5. Creating multiple accounting sheets
Using several Microsoft Excel spreadsheets to consolidate accounting charts makes it challenging to organize, analyze, update and store data. Therefore, it’s vital to consistently use the same accounting sheet for easy reference and streamlining the bookkeeping process.
6. Throwing away receipts
Receipts can be helpful in several ways. First and most notably, they represent proof of financial transactions and certain expenses. As a result, you can keep track of taxable and nontaxable income. Even better, receipts will be handy when claiming possible deductions.
Fortunately, you don’t have to pile up boxes of receipts. Most accounting tools have picture-taking features for receipts and match them with the relevant register entry. Alternatively, there are several receipt tracking applications if you opt to keep your receipts separate.
7. Not using bookkeeping software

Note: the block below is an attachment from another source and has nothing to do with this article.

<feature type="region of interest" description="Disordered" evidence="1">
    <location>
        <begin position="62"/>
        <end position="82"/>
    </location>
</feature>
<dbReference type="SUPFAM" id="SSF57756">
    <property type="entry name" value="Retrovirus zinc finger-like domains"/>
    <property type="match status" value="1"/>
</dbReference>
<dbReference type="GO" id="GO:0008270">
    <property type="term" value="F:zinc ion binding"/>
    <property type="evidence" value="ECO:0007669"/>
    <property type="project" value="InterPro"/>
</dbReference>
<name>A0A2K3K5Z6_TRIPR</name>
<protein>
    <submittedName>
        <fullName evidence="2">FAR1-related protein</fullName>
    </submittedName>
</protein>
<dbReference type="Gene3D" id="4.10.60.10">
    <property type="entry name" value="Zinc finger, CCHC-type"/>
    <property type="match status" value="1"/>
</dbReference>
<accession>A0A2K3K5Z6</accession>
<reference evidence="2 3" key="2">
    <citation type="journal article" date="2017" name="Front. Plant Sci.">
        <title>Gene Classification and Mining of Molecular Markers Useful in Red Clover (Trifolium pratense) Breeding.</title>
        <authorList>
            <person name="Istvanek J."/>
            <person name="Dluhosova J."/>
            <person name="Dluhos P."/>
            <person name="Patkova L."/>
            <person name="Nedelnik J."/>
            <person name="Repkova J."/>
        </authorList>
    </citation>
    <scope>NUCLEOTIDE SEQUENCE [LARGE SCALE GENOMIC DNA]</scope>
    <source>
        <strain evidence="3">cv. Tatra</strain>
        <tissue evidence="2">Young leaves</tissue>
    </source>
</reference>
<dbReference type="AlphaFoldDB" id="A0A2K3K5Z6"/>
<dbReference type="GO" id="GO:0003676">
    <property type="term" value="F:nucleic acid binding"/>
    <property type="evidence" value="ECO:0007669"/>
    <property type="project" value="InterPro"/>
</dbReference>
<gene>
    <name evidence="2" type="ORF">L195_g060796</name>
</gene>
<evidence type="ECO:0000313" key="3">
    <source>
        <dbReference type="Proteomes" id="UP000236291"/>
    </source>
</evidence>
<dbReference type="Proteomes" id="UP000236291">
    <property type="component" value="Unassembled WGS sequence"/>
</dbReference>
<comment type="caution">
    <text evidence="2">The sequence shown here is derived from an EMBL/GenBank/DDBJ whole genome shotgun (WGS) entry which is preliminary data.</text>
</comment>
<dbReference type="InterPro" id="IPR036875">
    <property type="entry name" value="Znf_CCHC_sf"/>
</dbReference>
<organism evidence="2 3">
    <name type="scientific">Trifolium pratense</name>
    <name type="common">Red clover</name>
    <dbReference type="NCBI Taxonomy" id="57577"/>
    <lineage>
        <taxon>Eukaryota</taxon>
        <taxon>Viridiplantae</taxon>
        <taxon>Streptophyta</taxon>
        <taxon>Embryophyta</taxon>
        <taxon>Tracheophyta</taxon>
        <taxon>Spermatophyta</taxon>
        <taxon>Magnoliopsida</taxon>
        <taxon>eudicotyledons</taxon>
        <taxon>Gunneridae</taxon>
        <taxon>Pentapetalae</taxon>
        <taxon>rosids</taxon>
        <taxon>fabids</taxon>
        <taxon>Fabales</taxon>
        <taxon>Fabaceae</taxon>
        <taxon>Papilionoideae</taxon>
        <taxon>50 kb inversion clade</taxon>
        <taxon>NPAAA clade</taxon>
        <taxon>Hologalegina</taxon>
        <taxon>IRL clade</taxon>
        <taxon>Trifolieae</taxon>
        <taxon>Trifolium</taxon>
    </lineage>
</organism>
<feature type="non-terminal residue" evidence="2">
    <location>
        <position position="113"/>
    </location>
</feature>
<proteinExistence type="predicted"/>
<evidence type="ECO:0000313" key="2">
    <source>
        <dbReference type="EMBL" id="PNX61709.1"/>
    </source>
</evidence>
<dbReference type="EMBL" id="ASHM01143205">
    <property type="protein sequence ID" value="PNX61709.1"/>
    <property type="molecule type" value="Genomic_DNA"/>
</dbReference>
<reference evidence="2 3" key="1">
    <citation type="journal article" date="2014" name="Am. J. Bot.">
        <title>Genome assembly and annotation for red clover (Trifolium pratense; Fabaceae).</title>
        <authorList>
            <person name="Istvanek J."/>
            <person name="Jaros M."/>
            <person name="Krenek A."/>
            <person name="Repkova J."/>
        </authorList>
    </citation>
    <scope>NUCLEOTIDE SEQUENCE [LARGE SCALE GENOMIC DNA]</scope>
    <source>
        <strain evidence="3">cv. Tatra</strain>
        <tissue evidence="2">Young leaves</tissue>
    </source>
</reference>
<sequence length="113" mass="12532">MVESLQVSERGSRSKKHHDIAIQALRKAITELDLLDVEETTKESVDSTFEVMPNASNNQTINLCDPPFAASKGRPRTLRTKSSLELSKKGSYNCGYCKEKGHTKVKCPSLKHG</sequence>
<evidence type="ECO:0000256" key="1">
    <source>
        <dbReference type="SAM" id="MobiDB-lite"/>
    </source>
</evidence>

Applications such as Intuit QuickBooks and Xero or electronic bookkeeping systems are essential tools for your startup’s financial data. Unfortunately, bookkeeping can be a time-consuming and mundane task. However, appropriate accounting software can offer several features, such as automating records, speeding up the accounting process.
Also, it eliminates errors and can track your firm’s financial data in real-time. In sum, accounting software provides many components, including expense tracking, invoicing, and billing, that attribute to a scalable accounting solution.
8. Failing to adhere to compliance requirements
Non-compliance is a significant problem for startups and SMEs. Failing to comprehend your startup’s tax obligations can place you on the wrong side of the taxman. The cost of non-compliance can cause your entity to shut its doors. Moreover, the penalties and interest might go through the roof, and you are at risk of ruining your reputation. Not to mention losing your relevant licenses.
When your startup starts experiencing growth transitions and has the resources, seeking professional help from a qualified accountant will go a long way in ensuring you steer clear of bookkeeping blunders. But, all in all, it’s paramount to avoid these top startup bookkeeping mistakes to set your venture on the path to optimal success.